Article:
Yasmin Levy, one of the world's most famous Ladino musicians, wants to return to Konya to learn how to perform Sema or Sufi whirling. Often described as "the woman whose heart beats in the vocal cords," Levy is visiting Konya for a concert and was impressed by the Mevlevi order.
She performed Ladino, Flamenco, Arabic, Turkish and Roma tunes at the 1,700-capacity Selçuklu Congress Center. Speaking to Anadolu Agency (AA), Levy said her parents were Turkish Jews who migrated to Israel from Manisa. She was born in one of Jerusalem's Arab neighborhoods. Levy noted that she was happy to be in Turkey. Talking about her love for the country, she said, "Let me tell you a memory. I have a photo when I was one-and-a-half. In that photo, my father put on a Turkish song and I was dancing. My father used to tell that I am Turkish and my elder sister is French. I am Turkish and grew up listening to its music."
Levy wants to meet Gencebay
Levy stressed that she came to his father's homeland in order to search for her family roots as a guest of the Manisa Municipality. "The Manisa Municipality invited me. We could not find my father's house. It was demolished. However, my father would have been so happy if he had seen that I came here and looked for his house in Manisa. We are four siblings; my mother is the second wife of my father. When they married, the age difference between them was 23. My mother's ancestors came to Jerusalem from Turkey. My mother was born in Jerusalem. I grew up listening to Orhan Gencebay's songs at home. I want to meet him and perform together. I first watched his movies then listened to his songs. When I was 14, I listened to songs of İbrahim Tatlıses, Zeki Müren and Bülent Ersoy."
Levy said she was by the whirling dervishes in Konya. "While they were whirling around, I could feel the modesty. They think they are the smallest and God is the biggest. They say that we are nothing. I met some Sufis today. I knew about them but never met an actual Sufi before. I am a person who believes in God. Before taking the stage, I do not say "God give me luck." Instead, I say "God help me transfer your beauty through myself." This voice is not mine. God gave it to me and if he wants, he can take it."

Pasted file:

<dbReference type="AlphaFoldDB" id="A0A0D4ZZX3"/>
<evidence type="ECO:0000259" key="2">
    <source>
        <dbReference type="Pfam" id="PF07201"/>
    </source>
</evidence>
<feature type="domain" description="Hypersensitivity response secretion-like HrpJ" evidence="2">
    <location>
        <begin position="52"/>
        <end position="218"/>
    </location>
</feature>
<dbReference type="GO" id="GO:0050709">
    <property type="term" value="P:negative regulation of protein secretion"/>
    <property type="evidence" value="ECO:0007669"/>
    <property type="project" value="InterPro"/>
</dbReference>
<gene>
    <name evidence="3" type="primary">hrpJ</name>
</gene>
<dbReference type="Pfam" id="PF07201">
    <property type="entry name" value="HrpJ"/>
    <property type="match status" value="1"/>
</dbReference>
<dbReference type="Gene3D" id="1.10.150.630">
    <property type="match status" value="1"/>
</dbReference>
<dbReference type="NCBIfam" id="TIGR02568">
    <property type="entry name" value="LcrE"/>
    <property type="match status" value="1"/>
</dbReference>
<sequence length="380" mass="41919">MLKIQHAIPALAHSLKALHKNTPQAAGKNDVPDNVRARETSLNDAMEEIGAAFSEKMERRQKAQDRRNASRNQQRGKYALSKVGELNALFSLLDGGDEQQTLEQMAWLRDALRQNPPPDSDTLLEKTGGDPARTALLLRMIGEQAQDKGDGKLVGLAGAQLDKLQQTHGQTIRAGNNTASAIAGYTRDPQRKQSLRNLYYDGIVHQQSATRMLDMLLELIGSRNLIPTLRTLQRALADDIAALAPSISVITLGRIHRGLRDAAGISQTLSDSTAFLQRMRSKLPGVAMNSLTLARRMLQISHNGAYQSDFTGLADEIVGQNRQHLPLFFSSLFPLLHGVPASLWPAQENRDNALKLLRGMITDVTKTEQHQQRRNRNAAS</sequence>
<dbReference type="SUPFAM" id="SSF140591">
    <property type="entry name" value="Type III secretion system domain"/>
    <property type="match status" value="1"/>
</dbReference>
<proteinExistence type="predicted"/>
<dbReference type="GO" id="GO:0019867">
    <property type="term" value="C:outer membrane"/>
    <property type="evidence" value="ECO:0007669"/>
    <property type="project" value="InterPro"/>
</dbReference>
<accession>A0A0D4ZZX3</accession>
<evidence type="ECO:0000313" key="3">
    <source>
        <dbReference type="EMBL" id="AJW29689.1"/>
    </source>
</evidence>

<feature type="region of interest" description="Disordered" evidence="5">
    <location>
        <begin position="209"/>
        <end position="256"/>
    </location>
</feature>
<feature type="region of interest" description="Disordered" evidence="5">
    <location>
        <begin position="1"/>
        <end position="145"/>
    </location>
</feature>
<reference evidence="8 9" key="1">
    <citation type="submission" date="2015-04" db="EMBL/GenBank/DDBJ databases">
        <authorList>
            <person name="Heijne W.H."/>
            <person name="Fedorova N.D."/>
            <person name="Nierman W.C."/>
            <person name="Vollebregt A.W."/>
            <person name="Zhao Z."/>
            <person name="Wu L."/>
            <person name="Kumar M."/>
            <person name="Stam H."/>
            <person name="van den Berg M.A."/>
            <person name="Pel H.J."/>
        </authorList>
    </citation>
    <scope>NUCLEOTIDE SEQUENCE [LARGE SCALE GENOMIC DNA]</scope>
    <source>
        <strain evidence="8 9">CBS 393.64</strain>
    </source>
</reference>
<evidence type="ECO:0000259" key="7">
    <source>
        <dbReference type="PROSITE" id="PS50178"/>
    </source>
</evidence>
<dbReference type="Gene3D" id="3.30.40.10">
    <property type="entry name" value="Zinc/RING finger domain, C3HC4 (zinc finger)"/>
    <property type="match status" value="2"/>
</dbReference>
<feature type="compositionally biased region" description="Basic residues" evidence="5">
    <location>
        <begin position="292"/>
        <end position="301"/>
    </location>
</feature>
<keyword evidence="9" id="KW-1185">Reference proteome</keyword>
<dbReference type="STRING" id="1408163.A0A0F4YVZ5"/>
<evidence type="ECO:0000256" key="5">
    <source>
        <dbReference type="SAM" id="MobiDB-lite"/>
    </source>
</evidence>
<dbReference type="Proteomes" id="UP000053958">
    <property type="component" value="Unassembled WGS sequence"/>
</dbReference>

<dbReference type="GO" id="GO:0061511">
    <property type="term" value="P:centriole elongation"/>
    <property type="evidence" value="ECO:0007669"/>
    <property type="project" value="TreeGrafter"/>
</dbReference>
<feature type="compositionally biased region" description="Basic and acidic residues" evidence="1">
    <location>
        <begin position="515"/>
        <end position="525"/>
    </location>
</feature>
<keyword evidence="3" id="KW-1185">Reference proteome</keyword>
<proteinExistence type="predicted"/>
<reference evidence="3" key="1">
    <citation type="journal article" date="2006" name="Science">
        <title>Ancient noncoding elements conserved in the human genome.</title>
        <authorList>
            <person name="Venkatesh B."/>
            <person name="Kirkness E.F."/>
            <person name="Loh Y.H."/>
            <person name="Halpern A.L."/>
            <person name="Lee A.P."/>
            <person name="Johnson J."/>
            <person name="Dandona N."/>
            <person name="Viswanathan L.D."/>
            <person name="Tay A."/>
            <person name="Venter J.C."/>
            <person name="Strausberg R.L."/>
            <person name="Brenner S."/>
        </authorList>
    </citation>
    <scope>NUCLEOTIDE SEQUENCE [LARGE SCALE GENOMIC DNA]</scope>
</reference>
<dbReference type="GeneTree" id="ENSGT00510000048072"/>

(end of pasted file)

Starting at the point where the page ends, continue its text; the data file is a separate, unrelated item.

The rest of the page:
Yasmin Levy wearing a traditional Sufi cloth.
Highlighting that he heard about Sufism from musician Ömer Faruk Tekbilek for the first time, she said, "Tekbilek's wife Suzan is my close friend. I took performed in concerts in Paris with him. He mentioned about Sufism to me. While speaking, he started to cough. I was scared and asked him whether to call the ambulance. He told me, 'I love God very much. When I talk about him, I cannot stop myself and cry.' That day, I found a chance to meet Sufi music."
"When I was listening to Sufi music today here, I told my husband, 'I grew up listening to this music without knowing it was Sufi music.' I have read the poems of Mevlana before. I watched whirling dervishes carefully while performing Sema and said that I want to learn it. They invited me so that I can learn. When they whirl, they are so modest, and their souls are together with God. My daughter and husband promised me. I do not know when but I will come again this city to learn it."
Levy stressed that the concert in Konya was so good, and she was impressed by the city. "When I came to Turkey, people do not judge me. They accept me as who I am. I see myself here. People welcomed me with great love in the hall today."
Lavy said she is a faithful Jewish and performs worships, especially on Sabbath. She has been doing so for 21 years.
She said she can understand and read Arabic but cannot speak it fluently. "I want to learn Arabic so much. Look at me. I am like an Arab. When I go to the airport in Israel, they think I am an Arab," said Levy.